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Strontium carbonate nanoparticles for the surface treatment of problematic sulfur and iron in waterlogged archaeological wood

DOI: 10.1016/j.culher.2015.07.013 DOI Help

Authors: Eleanor Schofield (Mary Rose Trust) , Ritimukta Sarangi (Stanford Synchrotron Radiation Lightsource) , Apurva Mehta (Stanford Synchrotron Radiation Lightsource) , Mark Jones (Mary Rose Trust) , Andrew Smith (University of Manchester) , Fred Mosselmans (Diamond Light Source) , Alan Chadwick (University of Kent at Canterbury)
Co-authored by industrial partner: No

Type: Journal Paper
Journal: Journal Of Cultural Heritage

State: Published (Approved)
Published: August 2015
Diamond Proposal Number(s): 6437

Abstract: Stabilising waterlogged archaeological wooden artefacts for display presents a challenge for conservators and scientists. Sulfur compounds, incorporated into the wood prior to excavation, can lead to acid formation when exposed to oxygen, and in the presence of iron ions. Strontium carbonate nanoparticles have recently been shown to reduce the production of acid formation at the root by reacting with inorganic sulfur-containing compounds. Here, we show the feasibility of using this treatment on small samples where consolidating treatments have already been performed. It is found that PEG 200 does not prevent the reactivity of the nanoparticles with the sulfur compounds present in the artefacts. A surface brushing application method was found to be successful whilst retaining the visual integrity. In addition, it was found that this technique results in the leaching of iron from the surface layers, preventing future build up of acid catalysed by iron compounds.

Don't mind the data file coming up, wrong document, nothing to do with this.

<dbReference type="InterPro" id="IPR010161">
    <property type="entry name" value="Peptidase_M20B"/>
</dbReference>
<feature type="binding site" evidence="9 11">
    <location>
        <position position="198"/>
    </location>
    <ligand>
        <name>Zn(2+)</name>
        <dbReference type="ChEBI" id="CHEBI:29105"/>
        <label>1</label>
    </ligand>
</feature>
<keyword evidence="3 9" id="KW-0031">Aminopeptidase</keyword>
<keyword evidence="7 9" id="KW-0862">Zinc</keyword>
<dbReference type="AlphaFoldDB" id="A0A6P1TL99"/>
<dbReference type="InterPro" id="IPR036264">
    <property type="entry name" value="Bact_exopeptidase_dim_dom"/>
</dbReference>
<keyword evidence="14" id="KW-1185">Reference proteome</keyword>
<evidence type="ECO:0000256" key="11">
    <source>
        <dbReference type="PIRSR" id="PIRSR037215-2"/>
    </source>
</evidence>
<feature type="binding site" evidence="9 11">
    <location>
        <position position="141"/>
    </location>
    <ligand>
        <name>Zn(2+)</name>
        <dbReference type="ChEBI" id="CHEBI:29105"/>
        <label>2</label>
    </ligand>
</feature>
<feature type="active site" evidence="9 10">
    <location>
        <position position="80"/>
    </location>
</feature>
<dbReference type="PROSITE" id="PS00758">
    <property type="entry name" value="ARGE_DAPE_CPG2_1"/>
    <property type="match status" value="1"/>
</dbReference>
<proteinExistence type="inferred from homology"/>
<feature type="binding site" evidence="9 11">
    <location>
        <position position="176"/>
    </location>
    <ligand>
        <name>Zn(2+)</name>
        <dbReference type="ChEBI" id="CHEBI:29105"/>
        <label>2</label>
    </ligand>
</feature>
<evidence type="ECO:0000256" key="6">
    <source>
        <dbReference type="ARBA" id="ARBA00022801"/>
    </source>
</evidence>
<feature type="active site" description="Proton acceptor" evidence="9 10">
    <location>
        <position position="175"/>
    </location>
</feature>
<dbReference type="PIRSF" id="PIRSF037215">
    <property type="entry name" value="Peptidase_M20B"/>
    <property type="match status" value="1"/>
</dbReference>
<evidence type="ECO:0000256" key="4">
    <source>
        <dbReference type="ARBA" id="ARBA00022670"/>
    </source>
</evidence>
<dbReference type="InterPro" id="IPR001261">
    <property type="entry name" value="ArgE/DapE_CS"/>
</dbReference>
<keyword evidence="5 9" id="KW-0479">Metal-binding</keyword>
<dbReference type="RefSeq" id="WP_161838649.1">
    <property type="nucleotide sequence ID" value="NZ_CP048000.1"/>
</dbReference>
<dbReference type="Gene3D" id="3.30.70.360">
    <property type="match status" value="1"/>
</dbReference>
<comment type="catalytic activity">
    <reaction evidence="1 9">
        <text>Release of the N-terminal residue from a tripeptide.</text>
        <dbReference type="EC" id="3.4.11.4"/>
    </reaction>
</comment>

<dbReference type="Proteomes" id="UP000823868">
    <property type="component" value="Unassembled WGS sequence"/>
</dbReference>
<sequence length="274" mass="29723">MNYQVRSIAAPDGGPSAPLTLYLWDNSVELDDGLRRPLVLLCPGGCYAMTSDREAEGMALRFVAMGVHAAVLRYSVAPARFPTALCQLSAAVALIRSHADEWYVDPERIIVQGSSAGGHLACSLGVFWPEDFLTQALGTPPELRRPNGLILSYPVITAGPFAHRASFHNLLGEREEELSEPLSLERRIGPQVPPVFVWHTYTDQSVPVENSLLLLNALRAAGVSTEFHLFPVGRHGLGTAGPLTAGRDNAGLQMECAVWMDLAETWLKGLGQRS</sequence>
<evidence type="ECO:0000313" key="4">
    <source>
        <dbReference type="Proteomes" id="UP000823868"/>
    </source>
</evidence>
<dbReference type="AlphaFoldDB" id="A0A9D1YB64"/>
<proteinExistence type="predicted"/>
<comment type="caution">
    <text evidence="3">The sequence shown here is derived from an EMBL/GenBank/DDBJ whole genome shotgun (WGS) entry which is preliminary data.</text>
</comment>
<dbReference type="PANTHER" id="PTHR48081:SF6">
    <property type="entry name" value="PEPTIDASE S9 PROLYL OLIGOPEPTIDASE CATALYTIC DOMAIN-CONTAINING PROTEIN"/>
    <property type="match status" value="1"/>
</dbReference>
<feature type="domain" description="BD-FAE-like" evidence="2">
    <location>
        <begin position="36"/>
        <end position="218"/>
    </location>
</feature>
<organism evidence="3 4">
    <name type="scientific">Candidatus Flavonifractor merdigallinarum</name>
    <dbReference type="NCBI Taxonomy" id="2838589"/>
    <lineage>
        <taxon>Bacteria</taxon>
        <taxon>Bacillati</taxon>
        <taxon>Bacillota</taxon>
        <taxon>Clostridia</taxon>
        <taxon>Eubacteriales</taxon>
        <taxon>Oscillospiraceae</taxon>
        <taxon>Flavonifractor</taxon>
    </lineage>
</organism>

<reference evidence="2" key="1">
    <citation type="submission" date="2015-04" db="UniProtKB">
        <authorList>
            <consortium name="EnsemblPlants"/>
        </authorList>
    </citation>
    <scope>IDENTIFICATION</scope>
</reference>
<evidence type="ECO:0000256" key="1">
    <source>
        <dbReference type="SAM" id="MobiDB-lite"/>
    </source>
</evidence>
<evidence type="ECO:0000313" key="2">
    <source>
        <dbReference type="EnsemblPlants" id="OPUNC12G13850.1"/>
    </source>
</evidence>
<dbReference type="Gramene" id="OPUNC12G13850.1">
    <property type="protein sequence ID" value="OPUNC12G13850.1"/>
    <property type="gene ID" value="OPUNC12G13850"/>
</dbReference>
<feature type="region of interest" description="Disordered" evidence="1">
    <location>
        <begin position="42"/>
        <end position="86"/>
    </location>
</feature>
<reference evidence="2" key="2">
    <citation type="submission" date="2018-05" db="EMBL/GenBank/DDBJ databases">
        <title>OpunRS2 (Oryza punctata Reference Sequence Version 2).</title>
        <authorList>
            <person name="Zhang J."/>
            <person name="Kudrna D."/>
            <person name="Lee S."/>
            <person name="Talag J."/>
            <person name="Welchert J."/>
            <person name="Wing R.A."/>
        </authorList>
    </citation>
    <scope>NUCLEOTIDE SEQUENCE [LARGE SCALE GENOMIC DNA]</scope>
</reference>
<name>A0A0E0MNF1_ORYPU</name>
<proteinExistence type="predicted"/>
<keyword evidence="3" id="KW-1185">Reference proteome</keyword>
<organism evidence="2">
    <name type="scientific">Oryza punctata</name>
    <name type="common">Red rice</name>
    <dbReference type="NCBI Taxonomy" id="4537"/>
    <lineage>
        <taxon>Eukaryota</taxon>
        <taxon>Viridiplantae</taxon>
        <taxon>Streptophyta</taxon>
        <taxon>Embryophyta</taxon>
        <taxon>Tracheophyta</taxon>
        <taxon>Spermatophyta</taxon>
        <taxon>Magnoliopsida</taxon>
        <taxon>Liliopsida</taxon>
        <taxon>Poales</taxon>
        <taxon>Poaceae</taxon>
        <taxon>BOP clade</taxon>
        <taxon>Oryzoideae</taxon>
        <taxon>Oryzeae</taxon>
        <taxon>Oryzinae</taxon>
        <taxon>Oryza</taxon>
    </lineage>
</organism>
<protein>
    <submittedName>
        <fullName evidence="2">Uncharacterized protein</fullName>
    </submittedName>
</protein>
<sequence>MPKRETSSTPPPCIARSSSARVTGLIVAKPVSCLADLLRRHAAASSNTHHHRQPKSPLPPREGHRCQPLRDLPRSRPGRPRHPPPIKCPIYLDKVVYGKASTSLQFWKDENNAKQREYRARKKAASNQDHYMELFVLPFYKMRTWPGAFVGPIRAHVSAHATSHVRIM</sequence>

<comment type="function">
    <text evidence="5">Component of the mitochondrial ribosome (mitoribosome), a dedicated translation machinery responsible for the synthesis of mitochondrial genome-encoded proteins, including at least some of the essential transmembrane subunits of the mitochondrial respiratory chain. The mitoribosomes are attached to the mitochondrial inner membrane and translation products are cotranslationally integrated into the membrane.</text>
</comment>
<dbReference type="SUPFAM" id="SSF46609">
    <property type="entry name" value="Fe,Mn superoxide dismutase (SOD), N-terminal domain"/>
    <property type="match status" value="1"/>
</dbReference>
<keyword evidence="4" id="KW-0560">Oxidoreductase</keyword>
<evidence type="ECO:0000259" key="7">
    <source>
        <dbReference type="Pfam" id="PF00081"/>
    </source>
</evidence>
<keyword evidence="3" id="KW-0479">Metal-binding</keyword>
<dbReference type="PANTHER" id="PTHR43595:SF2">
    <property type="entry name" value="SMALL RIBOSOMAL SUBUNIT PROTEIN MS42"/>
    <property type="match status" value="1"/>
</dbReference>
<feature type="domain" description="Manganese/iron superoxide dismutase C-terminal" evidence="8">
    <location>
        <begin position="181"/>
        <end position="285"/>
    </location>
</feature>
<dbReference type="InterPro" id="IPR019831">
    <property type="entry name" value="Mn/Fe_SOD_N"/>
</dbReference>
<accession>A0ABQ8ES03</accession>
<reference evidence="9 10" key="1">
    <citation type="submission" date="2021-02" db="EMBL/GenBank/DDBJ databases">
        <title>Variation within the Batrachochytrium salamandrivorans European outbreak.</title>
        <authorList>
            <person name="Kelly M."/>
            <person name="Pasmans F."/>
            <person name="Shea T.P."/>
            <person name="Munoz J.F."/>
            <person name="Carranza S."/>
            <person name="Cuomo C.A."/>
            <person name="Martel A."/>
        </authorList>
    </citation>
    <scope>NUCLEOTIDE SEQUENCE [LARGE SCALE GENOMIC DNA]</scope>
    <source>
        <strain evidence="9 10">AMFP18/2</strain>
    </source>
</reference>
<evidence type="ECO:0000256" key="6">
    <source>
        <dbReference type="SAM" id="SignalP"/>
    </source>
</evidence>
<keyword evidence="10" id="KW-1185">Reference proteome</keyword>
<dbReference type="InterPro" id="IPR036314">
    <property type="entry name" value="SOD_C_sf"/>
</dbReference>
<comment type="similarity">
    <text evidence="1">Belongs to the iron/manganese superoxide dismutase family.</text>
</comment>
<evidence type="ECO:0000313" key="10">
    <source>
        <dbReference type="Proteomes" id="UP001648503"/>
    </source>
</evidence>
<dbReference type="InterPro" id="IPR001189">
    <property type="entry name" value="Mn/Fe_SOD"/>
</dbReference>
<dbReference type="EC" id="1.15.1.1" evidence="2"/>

Journal Keywords: Strontium Carbonate; Archaelogical Wood; Mary Rose; Sulfur Problem

Subject Areas: Archaeological and Cultural Heritage, Chemistry


Instruments: B18-Core EXAFS

Other Facilities: SSRL